Cool Food for Hot Days

Tips and recipes for families on the go this summer seasonCool Food for Hot DaysStrategies for Creating Tasty, Nutritious Summer Meals to Enjoy at the Beach or PoolBy Lilly RockwellClick to enlarge

It’s a Saturday morning, and suddenly you’re faced with an empty blue cooler and a bag of ice. What to pack?

All beachgoers, road-trippers and pool loungers face the dreaded food challenge on summer weekends. For families, outings often are daylong affairs, and parents have the daunting task of packing enough nutritious food and snacks to keep the kids fed, happy and out of the fast-food restaurants lining our highways. Not to mention finding foods that won’t wilt or spoil as the ice inevitably begins to melt.

Let’s face it — this isn’t just a headache for families. Young couples and groups of friends often fall back on the chips-and-beer strategy, neglecting more creative and healthier solutions. So whether you’re loading up for a family or friends, we’ve compiled a handy guide to summertime cooler packing that will have you yearning to hit the road.

Pick a Cooler

Your first step should be making sure you have the right type of cooler for your journey. Is it a short trip across town to a pool or to a nearby beach? Consider a lightweight, disposable cooler. These come in varying sizes, shapes and materials. Contrary to the name, you can actually reuse these coolers, and they’re recyclable. Most disposable coolers are actually cooler “bags” made with vinyl on the outside, which makes them easy to clean off, and lined with styrene foams measuring ½ inch to 1 inch thick. There also are disposable coolers made of Styrofoam that are sturdier but cannot be recycled.

If it’s a lengthier trip or a day spent entirely at the beach, consider using a hard-shell plastic cooler, which also comes in different sizes and colors. It’s better to err on the side of a cooler that is too big, because ice can take up more space than you realize. Plastic coolers generally are more durable than the disposable ones, but not as lightweight. They’re best if you have to spend a lot of time outdoors, because they do a good job of keeping things cool — and the food inside can’t be easily smashed.

Another option is thermoelectric coolers, which can be used to heat or cool items. They require a power source, such as a connection to a car’s cigarette lighter. The good news is that they don’t require ice, which can cut down on the messiness factor; the bad news is that they cannot be used outdoors without a nearby power outlet.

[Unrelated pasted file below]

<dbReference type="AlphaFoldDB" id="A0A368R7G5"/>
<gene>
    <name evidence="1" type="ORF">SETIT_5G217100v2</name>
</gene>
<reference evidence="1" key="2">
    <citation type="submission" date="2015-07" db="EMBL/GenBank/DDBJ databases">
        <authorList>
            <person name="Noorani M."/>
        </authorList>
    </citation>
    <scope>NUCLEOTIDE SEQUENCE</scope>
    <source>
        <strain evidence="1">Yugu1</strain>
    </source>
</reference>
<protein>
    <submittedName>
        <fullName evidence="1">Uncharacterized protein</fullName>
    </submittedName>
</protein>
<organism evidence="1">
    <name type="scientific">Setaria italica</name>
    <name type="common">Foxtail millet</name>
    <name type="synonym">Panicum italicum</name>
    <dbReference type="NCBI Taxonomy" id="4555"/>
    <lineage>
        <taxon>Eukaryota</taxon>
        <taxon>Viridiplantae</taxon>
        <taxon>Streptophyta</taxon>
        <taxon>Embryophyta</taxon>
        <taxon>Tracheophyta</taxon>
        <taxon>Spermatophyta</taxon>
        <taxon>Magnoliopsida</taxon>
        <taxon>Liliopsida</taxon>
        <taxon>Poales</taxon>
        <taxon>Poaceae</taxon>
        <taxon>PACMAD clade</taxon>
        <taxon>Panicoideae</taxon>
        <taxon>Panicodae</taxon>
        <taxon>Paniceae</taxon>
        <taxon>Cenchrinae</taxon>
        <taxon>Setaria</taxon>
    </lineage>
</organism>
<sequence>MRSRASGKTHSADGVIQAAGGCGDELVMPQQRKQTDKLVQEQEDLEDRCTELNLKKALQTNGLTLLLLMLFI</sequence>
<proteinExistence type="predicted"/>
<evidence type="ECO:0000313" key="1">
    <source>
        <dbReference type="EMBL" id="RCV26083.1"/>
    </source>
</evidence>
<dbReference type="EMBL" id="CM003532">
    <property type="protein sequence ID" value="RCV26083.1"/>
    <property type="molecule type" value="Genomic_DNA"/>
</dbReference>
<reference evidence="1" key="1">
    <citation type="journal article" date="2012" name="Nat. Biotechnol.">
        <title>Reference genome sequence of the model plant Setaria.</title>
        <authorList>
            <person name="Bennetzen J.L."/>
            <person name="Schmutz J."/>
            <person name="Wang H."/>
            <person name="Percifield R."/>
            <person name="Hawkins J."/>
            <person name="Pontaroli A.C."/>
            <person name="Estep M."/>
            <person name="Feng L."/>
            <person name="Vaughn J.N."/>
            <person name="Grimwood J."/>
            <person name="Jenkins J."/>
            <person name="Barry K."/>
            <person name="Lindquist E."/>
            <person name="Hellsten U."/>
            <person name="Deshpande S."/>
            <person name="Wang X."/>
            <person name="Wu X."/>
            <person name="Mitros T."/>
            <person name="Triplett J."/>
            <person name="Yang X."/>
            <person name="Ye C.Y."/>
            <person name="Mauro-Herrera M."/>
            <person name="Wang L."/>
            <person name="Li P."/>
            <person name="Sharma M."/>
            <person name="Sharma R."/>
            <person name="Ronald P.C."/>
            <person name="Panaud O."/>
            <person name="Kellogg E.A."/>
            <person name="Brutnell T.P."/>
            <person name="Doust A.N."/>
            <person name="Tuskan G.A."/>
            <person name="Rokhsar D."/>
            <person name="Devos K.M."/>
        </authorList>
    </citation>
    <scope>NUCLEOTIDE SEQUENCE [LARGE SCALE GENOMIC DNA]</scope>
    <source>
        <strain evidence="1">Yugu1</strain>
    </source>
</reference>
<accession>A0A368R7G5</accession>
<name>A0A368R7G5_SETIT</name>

Shop Smart

So you’ve picked the right cooler. The next step is to shop for items to take with you. Make a shopping list specifically for your road trip or beach visit, and buy your food the night before you leave so there’s no morning scramble to the grocery store.

Make sure your shopping list includes drinks, condiments, disposable forks and knives, plates, napkins, cups and anything else you might need, such as a cutting knife or bottle opener.

Decide before your grocery store visit whether you’re shopping just for snacks or for more complete meals as well. It’s easier to pile a cooler full of snacks and call it a day; however, preparing satisfying meals isn’t difficult and, if done right, won’t take up much space in a cooler. Just be sure that what you’re packing won’t wilt or melt easily.

Also, in your rush to get out the door, save yourself from a car full of cranky “Are we there yet?” kids by making sure everyone has breakfast before hitting the road.

Healthy Snacks

When shopping for snacks, it’s tempting to reach for the Doritos. But before loading up on chips, know that there are plenty of healthy, nutritious choices available.

Let’s start with fruit. Shop for fruits that will hold up well in a car or at the beach and don’t require much preparation. Cherries and grapes are good options, as are apples, but go for the pre-sliced or pre-packaged options that come with dips. (The downside is the trash these plastic packages create. Have a bag handy to contain it all.)

With vegetables, go for carrot or celery sticks, with peanut butter or ranch dressing to use for a dip. Use small Tupperware-style containers to hold the dip.

String cheese is another good option for kids or adults. They come in a wide range of flavors, including several non-fat and low-fat varieties. Avoid crackers, which can leave microscopic crumbs that will stay in your car for years.

There are also granola bars, which range from the healthy and protein-packed bars with nuts and peanut butter (Kashi bars are a good option) to the coated-in-chocolate, might-as-well-be-a-dessert bars. Buy whatever fits your personal preferences, but be aware that granola bars with chocolate will quickly melt under a strong sun.

And for a treat, there are plenty of sugar-free and fat-free pudding cups that come in a variety of flavors, from the traditional chocolate to strawberry and tapioca.